Although it was primarily meant to showcase the classical dance forms of India, the Khajuraho Dance Festival has grown into an event that offers a complete experience of Indian heritage and its rich arts and culture. In its 44th chapter, the week-long festival (Feb 20-26) will serve as a platform where eminent gurus as well as young emerging artists will perform different genres of classical dances. The visual appeal of these centuries-old dance traditions, performed in the backdrop of the well-sculpted Chitragupta temple built by the rulers of the Chandela dynasty between 950 and 1050 AD, make this festival irresistible. An exhibition of visual arts, crafts and cinema, as well as talks by art critics, make it a festival that offers more than dance recitals.
The festival will open on the evening of Tuesday, 20 February, with three established dance forms— Kathak, Kuchipudi and Bharatanatyam— weaving together the traditions of the north and south. Arushi Nishank (Dehradun) will perform Kathak, Raja and Radha Reddy and troupe will perform Kuchipudi (New Delhi) and Luxmi Vishwanathan (Chennai) will present a Bharatanatyam recital on the first day.
Day two will see the performance of a classical Manipuri dance by Mumbai's Darshana Jhaveri, along with Kathak by Teehai and Guru Jitendra Maharaja, both of whom hail from New Delhi. The evening will include with Bharatanatyam dances by Chennai-based Padmini Durairajan, Maya Shyam Sundar and group.
On 22 February, Mohini Moghe's troupe from Jabalpur and the Ninnad group from Patna will showcase Kathak, while G Kalewani Rajmohan from New Delhi will perform a recital in Bharatanatyam.
Bharatanatyam and Kathak will remain the flavour of the day even on 23 February. The former will be presented by Bengaluru's Anuradha Vikrant and New Delhi's Kallangan, while the latter will be showcased by Mumbai's Akhilesh Chaturvedi and Shayoni Chavda and her group, who are from Kolkata.
On 24 February, there will be an Odissi recital by Kadambari Shivaya from Mumbai, who will be the major attraction, along with Kathak recitals by Richa Jain and Ayushi Dixit. Veena Vijay Murti and her group will present a Kuchipudi recital in the evening.
On Sunday, Palak Tiwari will present a Kathak performance, and Sneha Chakradhar will showcase her skills in Bharatanatyam. Vijay Sharma and his group from Bhopal and Kavita Thakur and her group will also be performing Kathak.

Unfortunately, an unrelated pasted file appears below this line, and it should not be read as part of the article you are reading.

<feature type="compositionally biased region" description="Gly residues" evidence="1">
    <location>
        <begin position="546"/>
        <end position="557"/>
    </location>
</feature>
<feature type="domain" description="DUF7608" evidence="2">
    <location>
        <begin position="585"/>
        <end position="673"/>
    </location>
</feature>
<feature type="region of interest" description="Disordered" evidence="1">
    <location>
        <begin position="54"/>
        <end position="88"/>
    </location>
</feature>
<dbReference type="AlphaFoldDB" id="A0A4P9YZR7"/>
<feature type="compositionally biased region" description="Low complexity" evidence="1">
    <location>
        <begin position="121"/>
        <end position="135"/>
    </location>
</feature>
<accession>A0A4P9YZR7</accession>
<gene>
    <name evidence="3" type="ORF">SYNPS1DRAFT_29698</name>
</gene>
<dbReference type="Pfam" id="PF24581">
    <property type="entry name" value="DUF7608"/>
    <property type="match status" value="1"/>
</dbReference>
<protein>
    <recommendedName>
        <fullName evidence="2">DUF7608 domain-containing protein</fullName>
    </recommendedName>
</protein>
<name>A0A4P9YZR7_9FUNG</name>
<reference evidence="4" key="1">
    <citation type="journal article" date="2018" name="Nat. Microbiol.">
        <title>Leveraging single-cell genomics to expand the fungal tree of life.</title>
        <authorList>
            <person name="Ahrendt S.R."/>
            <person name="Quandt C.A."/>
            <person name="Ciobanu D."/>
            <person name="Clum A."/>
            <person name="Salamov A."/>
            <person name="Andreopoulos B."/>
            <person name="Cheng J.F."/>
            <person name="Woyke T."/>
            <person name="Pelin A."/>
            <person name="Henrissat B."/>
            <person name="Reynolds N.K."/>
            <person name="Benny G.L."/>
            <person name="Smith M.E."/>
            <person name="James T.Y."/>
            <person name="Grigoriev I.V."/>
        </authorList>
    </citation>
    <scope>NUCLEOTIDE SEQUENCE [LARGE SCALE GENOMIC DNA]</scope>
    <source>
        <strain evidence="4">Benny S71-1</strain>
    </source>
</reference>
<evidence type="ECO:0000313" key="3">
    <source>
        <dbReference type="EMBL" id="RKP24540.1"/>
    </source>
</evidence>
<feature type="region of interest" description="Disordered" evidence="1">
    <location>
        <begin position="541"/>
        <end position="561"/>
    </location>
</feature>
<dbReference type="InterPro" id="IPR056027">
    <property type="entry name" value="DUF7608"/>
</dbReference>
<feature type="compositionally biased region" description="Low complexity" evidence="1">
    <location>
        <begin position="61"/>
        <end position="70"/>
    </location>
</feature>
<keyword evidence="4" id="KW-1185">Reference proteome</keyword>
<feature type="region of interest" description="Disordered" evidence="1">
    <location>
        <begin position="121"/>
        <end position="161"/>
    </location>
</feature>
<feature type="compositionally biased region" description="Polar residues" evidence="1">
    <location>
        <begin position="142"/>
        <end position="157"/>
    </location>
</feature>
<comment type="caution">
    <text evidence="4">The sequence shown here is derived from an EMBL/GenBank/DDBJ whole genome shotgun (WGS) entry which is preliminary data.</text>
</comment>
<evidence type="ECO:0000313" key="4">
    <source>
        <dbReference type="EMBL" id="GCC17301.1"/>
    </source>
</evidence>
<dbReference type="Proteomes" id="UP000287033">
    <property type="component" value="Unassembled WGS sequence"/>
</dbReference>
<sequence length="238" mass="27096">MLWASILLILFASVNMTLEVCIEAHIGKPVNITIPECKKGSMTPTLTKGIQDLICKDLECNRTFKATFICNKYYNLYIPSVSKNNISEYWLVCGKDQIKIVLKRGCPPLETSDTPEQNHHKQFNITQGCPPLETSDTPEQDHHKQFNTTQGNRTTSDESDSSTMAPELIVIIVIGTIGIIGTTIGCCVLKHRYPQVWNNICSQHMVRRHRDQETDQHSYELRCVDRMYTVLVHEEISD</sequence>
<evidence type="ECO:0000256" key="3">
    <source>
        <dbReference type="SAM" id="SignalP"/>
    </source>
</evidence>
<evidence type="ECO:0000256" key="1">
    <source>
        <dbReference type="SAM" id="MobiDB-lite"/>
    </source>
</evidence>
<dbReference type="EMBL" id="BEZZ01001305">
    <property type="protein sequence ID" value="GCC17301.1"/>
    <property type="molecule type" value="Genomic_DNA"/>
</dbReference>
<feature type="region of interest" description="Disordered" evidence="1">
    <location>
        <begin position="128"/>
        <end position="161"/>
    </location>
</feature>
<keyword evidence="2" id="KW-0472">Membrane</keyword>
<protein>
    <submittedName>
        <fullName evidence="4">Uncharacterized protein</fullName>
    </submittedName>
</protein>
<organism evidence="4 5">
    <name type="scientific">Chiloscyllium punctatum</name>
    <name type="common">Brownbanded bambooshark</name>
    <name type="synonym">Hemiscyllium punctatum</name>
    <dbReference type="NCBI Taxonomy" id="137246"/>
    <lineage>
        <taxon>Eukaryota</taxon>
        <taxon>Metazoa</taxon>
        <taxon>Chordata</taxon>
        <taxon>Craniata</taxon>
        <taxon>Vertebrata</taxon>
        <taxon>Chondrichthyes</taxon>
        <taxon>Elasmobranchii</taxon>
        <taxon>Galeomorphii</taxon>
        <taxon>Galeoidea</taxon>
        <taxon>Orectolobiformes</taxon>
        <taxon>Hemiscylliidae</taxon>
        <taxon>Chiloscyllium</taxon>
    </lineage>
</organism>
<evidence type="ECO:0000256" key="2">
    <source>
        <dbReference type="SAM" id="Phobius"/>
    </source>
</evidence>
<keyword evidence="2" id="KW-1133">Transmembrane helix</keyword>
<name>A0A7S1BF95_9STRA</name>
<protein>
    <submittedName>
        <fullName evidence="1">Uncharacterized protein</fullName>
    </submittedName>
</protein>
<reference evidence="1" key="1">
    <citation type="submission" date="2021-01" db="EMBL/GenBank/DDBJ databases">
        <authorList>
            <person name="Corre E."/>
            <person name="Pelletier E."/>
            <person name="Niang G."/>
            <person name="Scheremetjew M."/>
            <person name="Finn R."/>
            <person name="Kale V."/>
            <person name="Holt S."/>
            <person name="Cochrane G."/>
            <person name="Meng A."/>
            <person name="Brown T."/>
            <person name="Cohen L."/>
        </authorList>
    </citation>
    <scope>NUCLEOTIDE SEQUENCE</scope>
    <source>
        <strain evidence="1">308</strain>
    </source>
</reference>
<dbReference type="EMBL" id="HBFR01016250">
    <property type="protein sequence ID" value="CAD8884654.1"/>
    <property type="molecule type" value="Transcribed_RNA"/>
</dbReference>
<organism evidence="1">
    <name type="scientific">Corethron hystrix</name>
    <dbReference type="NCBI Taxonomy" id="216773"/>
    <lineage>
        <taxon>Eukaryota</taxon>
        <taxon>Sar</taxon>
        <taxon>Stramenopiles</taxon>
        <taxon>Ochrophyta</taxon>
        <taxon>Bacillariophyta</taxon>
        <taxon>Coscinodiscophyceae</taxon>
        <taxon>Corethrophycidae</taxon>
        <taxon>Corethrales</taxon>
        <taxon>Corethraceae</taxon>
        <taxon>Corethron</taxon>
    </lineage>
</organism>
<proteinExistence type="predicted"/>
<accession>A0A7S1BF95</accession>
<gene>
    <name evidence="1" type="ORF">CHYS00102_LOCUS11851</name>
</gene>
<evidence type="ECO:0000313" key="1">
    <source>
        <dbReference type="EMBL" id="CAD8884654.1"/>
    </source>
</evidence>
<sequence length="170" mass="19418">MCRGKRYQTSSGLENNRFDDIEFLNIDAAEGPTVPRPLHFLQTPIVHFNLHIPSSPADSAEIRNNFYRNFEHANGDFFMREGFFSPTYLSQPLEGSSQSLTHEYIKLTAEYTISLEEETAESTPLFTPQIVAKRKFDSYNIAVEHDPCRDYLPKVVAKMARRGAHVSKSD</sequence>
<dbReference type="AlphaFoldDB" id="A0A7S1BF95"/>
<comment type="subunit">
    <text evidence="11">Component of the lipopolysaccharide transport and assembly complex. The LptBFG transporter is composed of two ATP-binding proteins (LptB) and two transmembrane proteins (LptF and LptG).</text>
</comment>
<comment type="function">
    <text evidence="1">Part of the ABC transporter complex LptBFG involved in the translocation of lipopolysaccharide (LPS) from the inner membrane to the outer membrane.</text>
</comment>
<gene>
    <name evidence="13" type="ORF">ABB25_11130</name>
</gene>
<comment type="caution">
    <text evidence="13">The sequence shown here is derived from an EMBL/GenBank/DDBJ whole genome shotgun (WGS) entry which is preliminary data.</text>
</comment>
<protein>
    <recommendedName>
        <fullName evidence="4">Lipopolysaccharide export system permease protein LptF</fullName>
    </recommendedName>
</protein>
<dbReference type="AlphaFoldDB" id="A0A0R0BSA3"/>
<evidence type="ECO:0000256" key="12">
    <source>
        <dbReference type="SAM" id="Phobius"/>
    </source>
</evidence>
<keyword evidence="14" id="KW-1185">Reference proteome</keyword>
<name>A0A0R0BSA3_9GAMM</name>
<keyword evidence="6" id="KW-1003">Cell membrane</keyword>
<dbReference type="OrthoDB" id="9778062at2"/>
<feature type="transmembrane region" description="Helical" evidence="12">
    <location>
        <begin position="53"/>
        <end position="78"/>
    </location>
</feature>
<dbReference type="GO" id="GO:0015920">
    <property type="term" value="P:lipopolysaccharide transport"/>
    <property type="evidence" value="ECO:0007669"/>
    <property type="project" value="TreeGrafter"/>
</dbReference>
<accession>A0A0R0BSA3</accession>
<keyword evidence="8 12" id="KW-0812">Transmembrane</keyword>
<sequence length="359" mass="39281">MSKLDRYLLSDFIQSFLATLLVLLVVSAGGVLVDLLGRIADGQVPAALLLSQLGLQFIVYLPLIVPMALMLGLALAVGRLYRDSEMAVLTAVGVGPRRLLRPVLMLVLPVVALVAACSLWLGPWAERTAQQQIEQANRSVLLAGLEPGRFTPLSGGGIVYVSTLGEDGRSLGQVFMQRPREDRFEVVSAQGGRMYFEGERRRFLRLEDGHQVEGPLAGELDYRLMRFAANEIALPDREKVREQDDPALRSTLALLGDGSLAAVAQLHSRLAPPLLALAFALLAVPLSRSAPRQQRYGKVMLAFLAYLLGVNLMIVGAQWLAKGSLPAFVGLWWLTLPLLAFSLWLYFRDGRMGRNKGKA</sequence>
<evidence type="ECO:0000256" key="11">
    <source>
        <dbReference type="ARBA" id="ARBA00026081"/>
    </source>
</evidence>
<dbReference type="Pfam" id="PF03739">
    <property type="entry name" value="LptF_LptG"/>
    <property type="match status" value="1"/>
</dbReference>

On the last day, the major attraction will be 'Sankalp Se Siddhi' a presentation by veteran dancer Sonal Mansingh’s troupe, followed by Kathak recitals by Ujjain-based Khushboo Panchal and Maryada Nigam from New Delhi, as well as an Odissi recital by Kavita Mohanty’s group Nratyabhinaya.
For the Art Mart, curator Anil Gaikwad informs that art works from 12 countries were received. Of these, about 550 paintings and 40 sculptures are going to be showcased, which represent the art from 16 states of India. The experts who will be delivering talks on art include Jitendra Hazarika, Sunil Kothari, Mahindra Damble, Him Chatterjee, Sumant Singh, Geeta Chandran, Ashok Chakradhar, among others. For the craft section titled 'Hunar', 50 stalls will showcase handicrafts from different states of India.
Those keen on watching films based on Indian art and artists, which are usually not available for viewing, can attend screenings of 19 renowned films through the week, from 4 to 6 pm. Inner Eye - Binod Bihari Mukherjee, Saman - Muslim Mystic Music of India, Girija Devi, Mohiniattam - Through the Ages, The Mask of God, Pundit Bhimsen Joshi are some of the films which are part of the lineup. Films such as Dhrupad in the times of Liberalisation and Kuchipudi Village of Dance offer in-depth information on the artists and their art.
The Khajuraho Dance Festival is organised by the Department of Culture, Government of Madhya Pradesh, through Ustad Alauddin Khan Sangeet Avam Kala Academy, Madhya Pradesh Sanskriti Parishad. Entry is free of cost.
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Updated Date: Feb 21, 2018 18:19 PM